840.50 UNRRA/10–2946

Memorandum by the Director of the Office of Financial and Development Policy ( Ness ) to the Under Secretary of State for Economic Affairs ( Clayton )

Subject: Post-UNRRA Relief Needs2

1. Total Need. The total need for relief financing in 1947 is estimated to be $672 million, distributed as follows (see the appended Tables I and II):

($ millions)
Austria 142
Hungary 84
Italy 234
Poland 142
Yugoslavia  70
Total 672

By “need for relief financing” is meant the balance of minimum import requirements (including food, consumers’ goods and essential rehabilitation items but excluding reconstruction or development) beyond what can be paid from current earnings, present exchange holdings or credits other than those specified below. On this basis it appears that Greece, Czechoslovakia and China will in 1947 have sufficient resources to finance their minimum import requirements over the year as a whole, although Greece may experience deficiencies in the first months of the year. No attempt is here made to consider the needs of the Byelo-Russian and Ukranian Republics, which cannot be treated apart from the Soviet Union as a whole. Albania is excluded by reason of lack of information.

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In deriving the above figures it has been assumed that the following Eximbank and International Bank credits3 will be available to finance purchases in 1947 within the category of “minimum import requirements,” chiefly rehabilitation items:

($ millions)
Eximbank World Bank
Austria 25
Italy 100 100
Poland 50
Yugoslavia 25
Total 125 175

These figures may, so far at least as the World Bank is concerned, err on the side of over-estimate. If even these limited loans cannot be made the need for relief financing will be correspondingly increased.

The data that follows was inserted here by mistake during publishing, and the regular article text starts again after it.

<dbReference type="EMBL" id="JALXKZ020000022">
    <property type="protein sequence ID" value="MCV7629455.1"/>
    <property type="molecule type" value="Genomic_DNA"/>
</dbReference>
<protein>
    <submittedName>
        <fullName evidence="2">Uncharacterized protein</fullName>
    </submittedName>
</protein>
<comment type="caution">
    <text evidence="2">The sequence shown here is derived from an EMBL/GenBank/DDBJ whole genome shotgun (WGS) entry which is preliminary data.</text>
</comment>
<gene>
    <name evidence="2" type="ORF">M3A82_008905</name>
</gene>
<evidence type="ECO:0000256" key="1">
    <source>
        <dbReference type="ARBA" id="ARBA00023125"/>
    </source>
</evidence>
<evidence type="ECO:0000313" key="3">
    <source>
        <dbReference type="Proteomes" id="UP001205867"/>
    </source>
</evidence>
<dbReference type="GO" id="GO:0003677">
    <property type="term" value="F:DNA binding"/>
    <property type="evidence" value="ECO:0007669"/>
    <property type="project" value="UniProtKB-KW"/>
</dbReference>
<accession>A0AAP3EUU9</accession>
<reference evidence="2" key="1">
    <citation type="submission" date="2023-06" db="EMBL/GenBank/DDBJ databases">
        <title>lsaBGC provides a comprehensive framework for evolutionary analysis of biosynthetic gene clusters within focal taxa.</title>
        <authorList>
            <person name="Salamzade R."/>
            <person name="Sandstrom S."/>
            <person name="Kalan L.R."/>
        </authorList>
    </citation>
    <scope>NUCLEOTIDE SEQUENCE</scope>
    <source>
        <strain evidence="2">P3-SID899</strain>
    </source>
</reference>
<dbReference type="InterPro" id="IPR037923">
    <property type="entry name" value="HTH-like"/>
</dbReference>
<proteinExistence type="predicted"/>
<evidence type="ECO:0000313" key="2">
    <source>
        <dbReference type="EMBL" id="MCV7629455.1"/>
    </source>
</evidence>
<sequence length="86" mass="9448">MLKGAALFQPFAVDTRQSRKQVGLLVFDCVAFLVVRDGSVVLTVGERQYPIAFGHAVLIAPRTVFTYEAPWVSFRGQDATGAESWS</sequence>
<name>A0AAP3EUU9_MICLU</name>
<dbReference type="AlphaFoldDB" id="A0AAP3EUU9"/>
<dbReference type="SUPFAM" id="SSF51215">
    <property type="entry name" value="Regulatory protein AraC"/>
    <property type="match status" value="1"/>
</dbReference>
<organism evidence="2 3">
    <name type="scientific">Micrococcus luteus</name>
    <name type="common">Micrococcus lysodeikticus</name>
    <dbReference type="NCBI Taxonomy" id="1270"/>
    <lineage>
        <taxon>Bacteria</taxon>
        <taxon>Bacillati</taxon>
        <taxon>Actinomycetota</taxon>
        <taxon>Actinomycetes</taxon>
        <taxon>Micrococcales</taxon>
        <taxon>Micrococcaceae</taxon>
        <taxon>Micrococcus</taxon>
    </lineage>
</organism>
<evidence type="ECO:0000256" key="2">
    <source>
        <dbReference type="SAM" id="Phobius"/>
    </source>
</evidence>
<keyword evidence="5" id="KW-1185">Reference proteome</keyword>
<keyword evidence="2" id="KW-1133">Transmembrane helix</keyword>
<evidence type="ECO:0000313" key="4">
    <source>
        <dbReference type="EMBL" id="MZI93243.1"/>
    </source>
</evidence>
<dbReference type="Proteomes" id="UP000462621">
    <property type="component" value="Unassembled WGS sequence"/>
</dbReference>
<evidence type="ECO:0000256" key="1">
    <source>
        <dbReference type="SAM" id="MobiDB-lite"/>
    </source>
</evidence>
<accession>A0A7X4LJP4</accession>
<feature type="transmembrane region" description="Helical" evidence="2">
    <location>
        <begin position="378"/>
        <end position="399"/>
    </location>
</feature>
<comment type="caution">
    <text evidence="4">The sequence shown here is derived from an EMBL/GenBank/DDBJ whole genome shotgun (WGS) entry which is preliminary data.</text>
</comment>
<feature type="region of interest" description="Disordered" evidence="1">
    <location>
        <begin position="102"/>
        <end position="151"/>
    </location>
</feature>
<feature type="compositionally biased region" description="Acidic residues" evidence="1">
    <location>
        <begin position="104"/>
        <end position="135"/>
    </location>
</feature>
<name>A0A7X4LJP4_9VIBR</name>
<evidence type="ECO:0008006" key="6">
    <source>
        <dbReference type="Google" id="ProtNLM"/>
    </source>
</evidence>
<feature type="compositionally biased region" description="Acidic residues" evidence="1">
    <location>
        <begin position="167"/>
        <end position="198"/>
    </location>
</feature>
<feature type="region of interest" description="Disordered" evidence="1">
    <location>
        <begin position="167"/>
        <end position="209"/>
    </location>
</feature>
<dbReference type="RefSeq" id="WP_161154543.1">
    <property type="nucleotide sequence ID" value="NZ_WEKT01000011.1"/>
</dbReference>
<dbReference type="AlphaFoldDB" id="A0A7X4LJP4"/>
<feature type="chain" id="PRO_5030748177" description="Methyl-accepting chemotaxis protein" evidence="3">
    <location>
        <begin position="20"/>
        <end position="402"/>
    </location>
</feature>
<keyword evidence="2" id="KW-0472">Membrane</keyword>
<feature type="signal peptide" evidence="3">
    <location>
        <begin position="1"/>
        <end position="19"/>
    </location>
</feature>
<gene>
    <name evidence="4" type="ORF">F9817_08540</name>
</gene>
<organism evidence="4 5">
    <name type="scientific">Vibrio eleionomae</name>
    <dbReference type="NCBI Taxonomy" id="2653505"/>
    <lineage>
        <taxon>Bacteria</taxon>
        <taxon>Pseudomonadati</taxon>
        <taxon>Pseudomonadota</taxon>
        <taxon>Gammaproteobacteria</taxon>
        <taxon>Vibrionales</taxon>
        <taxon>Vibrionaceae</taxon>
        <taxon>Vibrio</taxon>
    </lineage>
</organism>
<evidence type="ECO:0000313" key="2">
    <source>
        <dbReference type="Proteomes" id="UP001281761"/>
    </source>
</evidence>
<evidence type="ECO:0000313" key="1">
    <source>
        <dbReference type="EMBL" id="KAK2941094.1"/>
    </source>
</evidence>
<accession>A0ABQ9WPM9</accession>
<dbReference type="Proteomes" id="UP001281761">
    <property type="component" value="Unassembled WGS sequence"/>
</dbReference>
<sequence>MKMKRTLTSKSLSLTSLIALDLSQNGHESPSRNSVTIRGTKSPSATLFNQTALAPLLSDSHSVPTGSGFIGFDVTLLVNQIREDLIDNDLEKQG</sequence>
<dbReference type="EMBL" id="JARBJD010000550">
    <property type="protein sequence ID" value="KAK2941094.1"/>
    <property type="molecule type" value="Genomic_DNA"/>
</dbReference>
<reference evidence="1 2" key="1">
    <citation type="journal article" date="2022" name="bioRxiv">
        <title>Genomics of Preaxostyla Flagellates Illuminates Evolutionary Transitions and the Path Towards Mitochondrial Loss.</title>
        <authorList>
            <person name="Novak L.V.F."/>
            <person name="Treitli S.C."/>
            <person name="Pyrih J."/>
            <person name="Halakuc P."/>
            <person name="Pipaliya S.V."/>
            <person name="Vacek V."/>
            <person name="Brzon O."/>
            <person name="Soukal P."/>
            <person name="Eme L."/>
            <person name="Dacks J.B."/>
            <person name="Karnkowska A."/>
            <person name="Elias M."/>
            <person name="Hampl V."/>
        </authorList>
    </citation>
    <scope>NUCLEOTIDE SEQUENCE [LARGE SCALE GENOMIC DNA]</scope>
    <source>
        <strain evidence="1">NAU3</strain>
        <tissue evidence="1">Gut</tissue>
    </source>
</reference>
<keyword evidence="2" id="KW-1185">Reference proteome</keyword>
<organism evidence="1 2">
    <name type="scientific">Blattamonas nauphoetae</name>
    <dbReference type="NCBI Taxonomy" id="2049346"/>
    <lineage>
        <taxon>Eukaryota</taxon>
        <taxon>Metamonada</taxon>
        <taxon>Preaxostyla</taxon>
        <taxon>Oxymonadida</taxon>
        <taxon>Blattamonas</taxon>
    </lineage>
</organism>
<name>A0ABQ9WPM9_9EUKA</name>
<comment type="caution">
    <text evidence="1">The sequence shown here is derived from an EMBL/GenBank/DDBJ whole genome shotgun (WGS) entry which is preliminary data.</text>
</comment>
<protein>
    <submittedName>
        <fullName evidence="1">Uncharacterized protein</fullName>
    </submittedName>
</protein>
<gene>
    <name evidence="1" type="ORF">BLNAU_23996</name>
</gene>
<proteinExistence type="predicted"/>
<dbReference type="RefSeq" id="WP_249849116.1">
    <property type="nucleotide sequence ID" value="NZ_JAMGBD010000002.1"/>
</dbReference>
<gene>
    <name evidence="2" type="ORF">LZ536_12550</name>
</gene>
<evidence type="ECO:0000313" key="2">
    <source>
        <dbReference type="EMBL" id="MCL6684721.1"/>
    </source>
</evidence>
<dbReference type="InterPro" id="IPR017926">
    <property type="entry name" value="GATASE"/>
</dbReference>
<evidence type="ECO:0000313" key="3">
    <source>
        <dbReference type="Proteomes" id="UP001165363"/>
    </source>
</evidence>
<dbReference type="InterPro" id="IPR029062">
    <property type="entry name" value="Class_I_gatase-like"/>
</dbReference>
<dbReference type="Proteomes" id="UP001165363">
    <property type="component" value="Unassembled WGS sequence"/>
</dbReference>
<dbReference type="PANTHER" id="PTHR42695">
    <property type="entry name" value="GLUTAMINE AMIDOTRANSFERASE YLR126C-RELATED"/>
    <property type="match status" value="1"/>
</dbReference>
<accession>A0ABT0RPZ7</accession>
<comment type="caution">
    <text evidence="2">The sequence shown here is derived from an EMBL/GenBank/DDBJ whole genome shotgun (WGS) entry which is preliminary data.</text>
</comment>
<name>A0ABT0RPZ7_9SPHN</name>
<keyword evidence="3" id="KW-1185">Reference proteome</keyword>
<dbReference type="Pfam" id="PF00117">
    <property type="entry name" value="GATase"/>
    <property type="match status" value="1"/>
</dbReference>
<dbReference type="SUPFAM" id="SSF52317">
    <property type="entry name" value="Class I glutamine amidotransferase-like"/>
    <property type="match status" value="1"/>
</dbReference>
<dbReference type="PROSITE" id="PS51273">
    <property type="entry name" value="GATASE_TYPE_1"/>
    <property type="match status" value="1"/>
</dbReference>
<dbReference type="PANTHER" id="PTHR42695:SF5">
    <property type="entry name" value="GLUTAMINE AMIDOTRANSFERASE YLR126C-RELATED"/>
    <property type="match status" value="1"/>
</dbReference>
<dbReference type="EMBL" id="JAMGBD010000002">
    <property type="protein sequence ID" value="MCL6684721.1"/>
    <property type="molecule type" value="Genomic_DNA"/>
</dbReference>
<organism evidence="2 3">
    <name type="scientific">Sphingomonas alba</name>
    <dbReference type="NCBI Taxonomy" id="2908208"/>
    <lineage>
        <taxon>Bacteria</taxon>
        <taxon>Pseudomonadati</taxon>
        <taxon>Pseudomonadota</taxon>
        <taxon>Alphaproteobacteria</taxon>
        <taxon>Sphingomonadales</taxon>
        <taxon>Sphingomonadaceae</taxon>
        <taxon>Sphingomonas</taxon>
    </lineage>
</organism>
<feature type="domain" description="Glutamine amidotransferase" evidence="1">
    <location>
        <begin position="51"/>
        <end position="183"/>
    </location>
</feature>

2. Participation in Financing. It appears likely that the British and’ Canadians will be willing to make some contribution to financing these relief needs. The British have indicated willingness to advance $40 million for Austria. The Canadians have thus far mentioned no figures. If the U.S., U.K., and Canada were to share financing in the proportions to which they have contributed to UNRRA, the above total of $672 million would be distributed as follows: U.S., $490 million; U.K., $140 million; Canada, $42 million. It is also possible that the USSR may be willing to make relief supplies or funds available to some of the countries. As indicated in Mr. Wood’s memorandum,4 the Department will consult with these countries and others on this question.

3. Recommendations.

I would recommend that any 1947 relief funds made available by the United States be advanced in the form of a grant rather than of a loan or credit. Since the commodities to be financed by 1947 relief grants for the most part are not of a “self-liquidating” nature, the loan form appears in general to be inappropriate. In the derivation of the country-by-country figures, moreover, loan-financing of the rehabilitation elements in minimum import requirements has been included to the maximum amount thought possible. Furthermore, the magnitude of the service burden which these countries-will have to-bear as a result of reconstruction credits already made or to be received over the next few years makes additional service charges undesirable and would affect adversely ability to repay Eximbank and World Bank credits.
I would also recommend that a United States relief grant should not be limited to purchases in the United States, primarily because of limited availability of some supplies, particularly food, here.5
  1. Participating governments were scheduled to end their financial support of UNRRA on December 31, 1946, though deliveries were projected for Europe until March 31, 1947, and for the Far East until June 30, 1947.
  2. For documentation regarding Export-Import Bank and International Bank credits, see Foreign Relations. 1946, vol. i, pp. 1391 ff.
  3. C. Tyler Wood, Special Assistant to the Assistant Secretary of State for Economic “Affairs (Thorp). Memorandum not found in Department files.
  4. Export-Import Bank credits were extended in the form of “tied loans”, which is to say that purchases made by the borrower under the credit had to be made-in the United States.